Alcohol intake has been found to be associated with a decreased risk of renal cell cancer (RCC) in several studies, but not in all studies. Mutations in the von Hippel-Lindau (VHL) gene are associated with the clear-cell type of sporadic RCC. We investigated whether alcohol intake is associated with mutations in the VHL-gene in sporadic RCC. In 1986 the Netherlands Cohort Study on Diet and Cancer was initiated. 120,852 men and women, aged 55 to 69 years of age, completed a self-administered questionnaire at baseline on dietary habits and other risk factors for cancer. Data were processed and analyzed using the case-cohort approach, enumerating the cases for the entire cohort, and estimating the person years at risk in the cohort using a subcohort. Follow-up for cancer was established by record linkage with the Netherlands Cancer Registry and the nationwide pathology registry. After 11.3 years of follow-up, 314 incident cases of renal cell cancer and 4511 subcohort members (with complete data on alcohol intake) were available for analysis. Paraffin-embedded tumor tissue samples could be collected for 219 renal cell cancer patients from more than 51 pathology laboratories. One pathologist (CAHK) classified all tumor samples morphologically. DNA from malignant tissue was isolated for VHL analysis. Samples were analyzed by SSCP, followed by direct sequencing when aberrant SSCP signals were detected. Rate ratios (RRs) and corresponding 95% confidence intervals (95% CI) for RCC, VHL mutated clear-cell RCC and wild type VHL clear-cell RCC were estimated using Cox proportional hazard models. Multivariate RRs were adjusted for sex, age and cigarette smoking. BMI and energy intake did not change RRs and were not adjusted for in multivariate models. In multivariate analysis, the RRs of RCC for cohort members who consumed up to 5, 15, 30 and >30 grams of alcohol per day were 0.72, 0.64, 0.81 and 0.69 respectively compared to non-drinkers (95% CI for the >30 category, 0.44-1.07). The p for trend was 0.17. RRs were not different for clear-cell RCC with and without VHL mutations. Alcohol intake from beer, wine and liquor were associated with decreased risks of RCC in most categories, although not statistically significant. Alcohol intake from beer, however, was associated with an increased risk of clear-cell RCC without VHL mutations, the RRs for cohort members who consumed up to 5, 15 and >15 grams of alcohol from beer were 1.78 (95% CI, 0.85-3.73), 3.44 (95% CI, 1.64-7.22) and 1.25 (95% CI, 0.29-5.75) respectively compared to non drinkers of beer. The p for trend was 0.01. These data suggest that alcohol intake is associated with non-significantly decreased risks of RCC. Intake of beer is associated with an increased risk of wild type VHL clear-cell RCC. False-positive findings because of multiple testing and small numbers cannot be excluded, and further research is needed.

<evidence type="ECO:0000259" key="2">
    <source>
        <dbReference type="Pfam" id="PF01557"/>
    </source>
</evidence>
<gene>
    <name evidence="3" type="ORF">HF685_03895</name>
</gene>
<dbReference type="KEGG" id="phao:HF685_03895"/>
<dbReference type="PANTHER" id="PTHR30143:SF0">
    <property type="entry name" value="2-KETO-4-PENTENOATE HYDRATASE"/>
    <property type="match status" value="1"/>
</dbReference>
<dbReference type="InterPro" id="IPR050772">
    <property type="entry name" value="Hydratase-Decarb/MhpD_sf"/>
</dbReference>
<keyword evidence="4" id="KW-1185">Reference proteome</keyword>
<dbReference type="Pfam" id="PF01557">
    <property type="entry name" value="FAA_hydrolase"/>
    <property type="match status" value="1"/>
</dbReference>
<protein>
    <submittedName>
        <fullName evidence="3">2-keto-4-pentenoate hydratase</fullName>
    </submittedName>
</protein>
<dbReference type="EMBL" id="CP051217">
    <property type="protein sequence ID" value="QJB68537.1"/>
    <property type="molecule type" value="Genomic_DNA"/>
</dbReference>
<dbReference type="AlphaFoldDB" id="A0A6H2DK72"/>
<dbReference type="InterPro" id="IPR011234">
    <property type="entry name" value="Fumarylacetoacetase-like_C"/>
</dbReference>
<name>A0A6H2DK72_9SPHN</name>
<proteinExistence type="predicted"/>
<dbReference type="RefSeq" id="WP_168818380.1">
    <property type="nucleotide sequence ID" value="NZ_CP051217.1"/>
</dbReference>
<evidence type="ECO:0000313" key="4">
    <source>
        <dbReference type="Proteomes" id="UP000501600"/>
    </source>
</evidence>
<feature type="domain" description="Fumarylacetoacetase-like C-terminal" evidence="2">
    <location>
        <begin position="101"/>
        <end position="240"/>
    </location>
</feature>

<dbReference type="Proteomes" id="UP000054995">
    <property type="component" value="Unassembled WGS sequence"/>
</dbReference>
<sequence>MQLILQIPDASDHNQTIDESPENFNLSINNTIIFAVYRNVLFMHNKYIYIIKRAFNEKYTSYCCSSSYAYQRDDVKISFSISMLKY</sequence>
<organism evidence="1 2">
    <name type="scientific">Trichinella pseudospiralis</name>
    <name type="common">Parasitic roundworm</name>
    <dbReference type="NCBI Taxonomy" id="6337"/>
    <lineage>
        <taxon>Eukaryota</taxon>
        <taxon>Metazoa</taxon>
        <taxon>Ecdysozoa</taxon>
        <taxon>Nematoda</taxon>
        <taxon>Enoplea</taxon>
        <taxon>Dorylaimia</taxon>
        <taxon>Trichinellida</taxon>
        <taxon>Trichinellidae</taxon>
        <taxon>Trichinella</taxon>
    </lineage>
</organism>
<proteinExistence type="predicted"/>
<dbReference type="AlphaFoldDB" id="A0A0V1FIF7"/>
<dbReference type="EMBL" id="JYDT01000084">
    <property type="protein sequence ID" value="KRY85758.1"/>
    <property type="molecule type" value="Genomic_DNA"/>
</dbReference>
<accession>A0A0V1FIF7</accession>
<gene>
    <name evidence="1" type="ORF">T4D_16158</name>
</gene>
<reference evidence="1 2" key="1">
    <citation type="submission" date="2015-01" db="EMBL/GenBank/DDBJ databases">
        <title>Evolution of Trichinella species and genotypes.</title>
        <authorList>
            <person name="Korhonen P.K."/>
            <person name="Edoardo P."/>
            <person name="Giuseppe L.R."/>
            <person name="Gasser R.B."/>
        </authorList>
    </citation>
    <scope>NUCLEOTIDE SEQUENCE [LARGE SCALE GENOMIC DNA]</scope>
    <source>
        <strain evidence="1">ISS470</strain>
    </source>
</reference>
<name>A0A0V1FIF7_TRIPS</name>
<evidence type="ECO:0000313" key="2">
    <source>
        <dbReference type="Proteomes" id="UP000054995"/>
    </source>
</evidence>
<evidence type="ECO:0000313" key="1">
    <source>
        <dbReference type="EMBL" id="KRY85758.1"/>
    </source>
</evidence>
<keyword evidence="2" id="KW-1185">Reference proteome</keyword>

[Proc Amer Assoc Cancer Res, Volume 47, 2006]